Social Media, Digital Rhetoric and the Composition Classroom (When 140 characters won’t do)

digital rhetoric


What most of us can agree on when we talk about “digital rhetoric” and the “digital humanities” is that there are no concrete definitions of these terms. Part of the excitement of this brave new world we are approaching is that it is organic, constantly being molded by those who are actively participating in its codification in academia. The other side of this exploration is that the practice of incorporating the digital in our classrooms can be at times bumpy, confusing and perhaps frustrating (for us and our students). What I want to do here is detail my foray into this wide open space of possibility in terms of what is particularly exciting about teaching composition with a digital humanities approach. I also want to consider the various pitfalls/things I have learned along the way and think together about how we can use the digital more effectively in our teaching practice.

Digital Rhetoric is broadly defined as:  the use of technology of various forms to communicate ideas and arguments for public consideration. With digital rhetoric, readers often analyze the use of the medium just as much as the actual content that the medium allows to be presented. One effect of the current manifestations of digital rhetoric (via blogging, tweeting, comments sections, etc) is that it has broadened new considerations for audience, especially among academics who are often used to directing their thoughts to smaller, more clearly defined groups.

Here is a brief video from someone who distills it quite well. Of course this terminology is continually evolving.

As I thought about how to incorporate the digital into my classroom, I was particularly interested in social media websites. I find it fascinating that there is so much public discussion around issues of all stripes that can be catalogued for future consideration as we think on how to define eras and cultural shifts. Readers no longer have to write letters to the editor in order to be heard. They can share their thoughts online, sometimes directly to the writer they are responding to. I was also interested in the impact that social media websites have on how we connect to one another. S. Craig Watkins’s essay in Inquiry “From The Young and the Digital” offered an opportunity for my students to explore these ideas specifically. Focusing on the demographic make up of Facebook and Myspace, Watkins discusses how our use of social media is largely reflective of how we sort ourselves and connect with each other offline (i.e. in the “real world”). His discussion of boundary maintenance (and how we often create online gated communities) on the basis of class and race was especially helpful in explaining why certain groups form and why people connect with specific kinds of people in specific kinds of spaces. Here is what I assigned:

Do you see evidence of “gated communities” in current social media sites as described by S. Craig Watkins’s in “from The Young and the Digital“? Consider that his work was published in 2009. In “web years” the time frame can be represented as much longer than 4 years ago. Select a social networking site that is popular today (ex. Instagram, Twitter, Facebook, Pinterest, etc.) and formulate an argument as to how it proves out or disproves Watkins’ assertion that social disconnection and inequality (along the lines of things like age, class, race, gender, etc.) are present as much in the digital world as they are in the “real world”. (You can think about analyzing this in terms of an issue like online bullying, social activism and collaboration, formulations of cliques, commentary including hate speech, etc.)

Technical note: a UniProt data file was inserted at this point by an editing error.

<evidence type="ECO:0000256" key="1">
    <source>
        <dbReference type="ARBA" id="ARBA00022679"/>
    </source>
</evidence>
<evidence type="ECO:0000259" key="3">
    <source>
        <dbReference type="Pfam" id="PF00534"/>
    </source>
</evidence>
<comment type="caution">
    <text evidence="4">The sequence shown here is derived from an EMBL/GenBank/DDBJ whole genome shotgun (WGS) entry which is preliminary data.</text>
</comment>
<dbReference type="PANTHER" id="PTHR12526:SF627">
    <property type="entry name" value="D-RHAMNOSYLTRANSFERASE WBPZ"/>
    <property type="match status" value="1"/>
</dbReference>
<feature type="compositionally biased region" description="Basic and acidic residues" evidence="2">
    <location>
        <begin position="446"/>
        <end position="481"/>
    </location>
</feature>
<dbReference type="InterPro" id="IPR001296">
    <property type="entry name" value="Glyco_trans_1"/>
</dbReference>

The assignment had a number of successful responses. I had one student write about Oreo’s Facebook page and their decision to create a cookie with rainbow filling to celebrate Gay Pride Month in 2012. The student remembered the controversy, found the original post on Oreo’s Facebook page and analyzed the comments in response as a way to think about where we are as a society on our acceptance/rejection of LGBT individuals and issues. I was impressed that the student was able to use a past event on social media that resonated with her and process it in an essay for our course. Another student examined tweets about President Obama, Marc Anthony’s singing of the national anthem at the 2013 MLB All Star Game, and the crowning of Miss America Nina Davuluri as a way to understand how people still operate in narrow definitions of American citizenship. Needless to say, I was happy to see these kinds of approaches to the assignment but the assignment wasn’t without its pitfalls.

What I learned:

  • Students do not often critically analyze the various mediums they use to be social online. Nor do they always WANT to analyze them. Before our assignment, many students had not thought about social media beyond its facility in their own lives. Many of them were glad to have done the activity but I had to do some prodding to make them think critically. “But I love Tumblr! I don’t see anything wrong with it.” – was a response I received.
  • Students’ use of social media is in many cases very personal and they can be reluctant to share their experiences. When I did an in-class activity in prep for the essay, I had students log into their social media accounts and share findings with others. They were reluctant to search the sites using their own logins because they used some of the spaces (like Tumblr) as personal journals.